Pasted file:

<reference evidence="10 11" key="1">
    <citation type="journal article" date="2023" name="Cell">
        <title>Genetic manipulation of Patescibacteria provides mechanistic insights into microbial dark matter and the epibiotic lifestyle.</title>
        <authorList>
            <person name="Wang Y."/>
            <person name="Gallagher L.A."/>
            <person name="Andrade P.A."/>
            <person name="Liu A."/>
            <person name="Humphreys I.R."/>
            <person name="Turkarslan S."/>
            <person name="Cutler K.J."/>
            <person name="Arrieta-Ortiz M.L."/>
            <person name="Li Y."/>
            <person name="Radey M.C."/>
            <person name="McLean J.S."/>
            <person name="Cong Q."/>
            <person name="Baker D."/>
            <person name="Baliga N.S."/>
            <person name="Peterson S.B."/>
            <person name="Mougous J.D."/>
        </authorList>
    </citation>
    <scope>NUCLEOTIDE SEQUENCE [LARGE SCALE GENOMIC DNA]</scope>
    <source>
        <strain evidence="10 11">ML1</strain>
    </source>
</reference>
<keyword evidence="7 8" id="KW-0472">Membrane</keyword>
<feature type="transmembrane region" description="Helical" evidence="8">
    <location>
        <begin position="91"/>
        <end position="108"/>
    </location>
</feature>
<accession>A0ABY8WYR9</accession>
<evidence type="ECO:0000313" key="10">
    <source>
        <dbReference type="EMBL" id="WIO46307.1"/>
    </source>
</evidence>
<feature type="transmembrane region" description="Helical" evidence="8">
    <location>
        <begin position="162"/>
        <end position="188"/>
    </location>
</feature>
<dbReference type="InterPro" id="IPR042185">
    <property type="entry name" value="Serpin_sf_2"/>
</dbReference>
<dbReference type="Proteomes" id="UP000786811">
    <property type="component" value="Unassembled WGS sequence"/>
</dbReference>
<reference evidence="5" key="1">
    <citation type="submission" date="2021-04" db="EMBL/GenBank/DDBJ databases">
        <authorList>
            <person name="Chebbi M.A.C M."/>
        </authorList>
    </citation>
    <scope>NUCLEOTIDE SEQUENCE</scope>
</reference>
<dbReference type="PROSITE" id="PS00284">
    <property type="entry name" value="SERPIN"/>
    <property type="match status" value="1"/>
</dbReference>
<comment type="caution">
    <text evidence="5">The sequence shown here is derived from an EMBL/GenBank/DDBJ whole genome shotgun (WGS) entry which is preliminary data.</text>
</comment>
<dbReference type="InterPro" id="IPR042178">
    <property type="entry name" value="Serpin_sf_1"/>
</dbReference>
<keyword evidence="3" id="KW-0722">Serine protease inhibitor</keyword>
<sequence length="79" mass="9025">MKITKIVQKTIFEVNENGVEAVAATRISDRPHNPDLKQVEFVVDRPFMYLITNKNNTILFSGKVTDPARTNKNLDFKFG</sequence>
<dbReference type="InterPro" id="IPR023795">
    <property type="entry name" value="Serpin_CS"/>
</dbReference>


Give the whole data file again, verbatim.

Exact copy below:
<reference evidence="10 11" key="1">
    <citation type="journal article" date="2023" name="Cell">
        <title>Genetic manipulation of Patescibacteria provides mechanistic insights into microbial dark matter and the epibiotic lifestyle.</title>
        <authorList>
            <person name="Wang Y."/>
            <person name="Gallagher L.A."/>
            <person name="Andrade P.A."/>
            <person name="Liu A."/>
            <person name="Humphreys I.R."/>
            <person name="Turkarslan S."/>
            <person name="Cutler K.J."/>
            <person name="Arrieta-Ortiz M.L."/>
            <person name="Li Y."/>
            <person name="Radey M.C."/>
            <person name="McLean J.S."/>
            <person name="Cong Q."/>
            <person name="Baker D."/>
            <person name="Baliga N.S."/>
            <person name="Peterson S.B."/>
            <person name="Mougous J.D."/>
        </authorList>
    </citation>
    <scope>NUCLEOTIDE SEQUENCE [LARGE SCALE GENOMIC DNA]</scope>
    <source>
        <strain evidence="10 11">ML1</strain>
    </source>
</reference>
<keyword evidence="7 8" id="KW-0472">Membrane</keyword>
<feature type="transmembrane region" description="Helical" evidence="8">
    <location>
        <begin position="91"/>
        <end position="108"/>
    </location>
</feature>
<accession>A0ABY8WYR9</accession>
<evidence type="ECO:0000313" key="10">
    <source>
        <dbReference type="EMBL" id="WIO46307.1"/>
    </source>
</evidence>
<feature type="transmembrane region" description="Helical" evidence="8">
    <location>
        <begin position="162"/>
        <end position="188"/>
    </location>
</feature>
<dbReference type="InterPro" id="IPR042185">
    <property type="entry name" value="Serpin_sf_2"/>
</dbReference>
<dbReference type="Proteomes" id="UP000786811">
    <property type="component" value="Unassembled WGS sequence"/>
</dbReference>
<reference evidence="5" key="1">
    <citation type="submission" date="2021-04" db="EMBL/GenBank/DDBJ databases">
        <authorList>
            <person name="Chebbi M.A.C M."/>
        </authorList>
    </citation>
    <scope>NUCLEOTIDE SEQUENCE</scope>
</reference>
<dbReference type="PROSITE" id="PS00284">
    <property type="entry name" value="SERPIN"/>
    <property type="match status" value="1"/>
</dbReference>
<comment type="caution">
    <text evidence="5">The sequence shown here is derived from an EMBL/GenBank/DDBJ whole genome shotgun (WGS) entry which is preliminary data.</text>
</comment>
<dbReference type="InterPro" id="IPR042178">
    <property type="entry name" value="Serpin_sf_1"/>
</dbReference>
<keyword evidence="3" id="KW-0722">Serine protease inhibitor</keyword>
<sequence length="79" mass="9025">MKITKIVQKTIFEVNENGVEAVAATRISDRPHNPDLKQVEFVVDRPFMYLITNKNNTILFSGKVTDPARTNKNLDFKFG</sequence>
<dbReference type="InterPro" id="IPR023795">
    <property type="entry name" value="Serpin_CS"/>
</dbReference>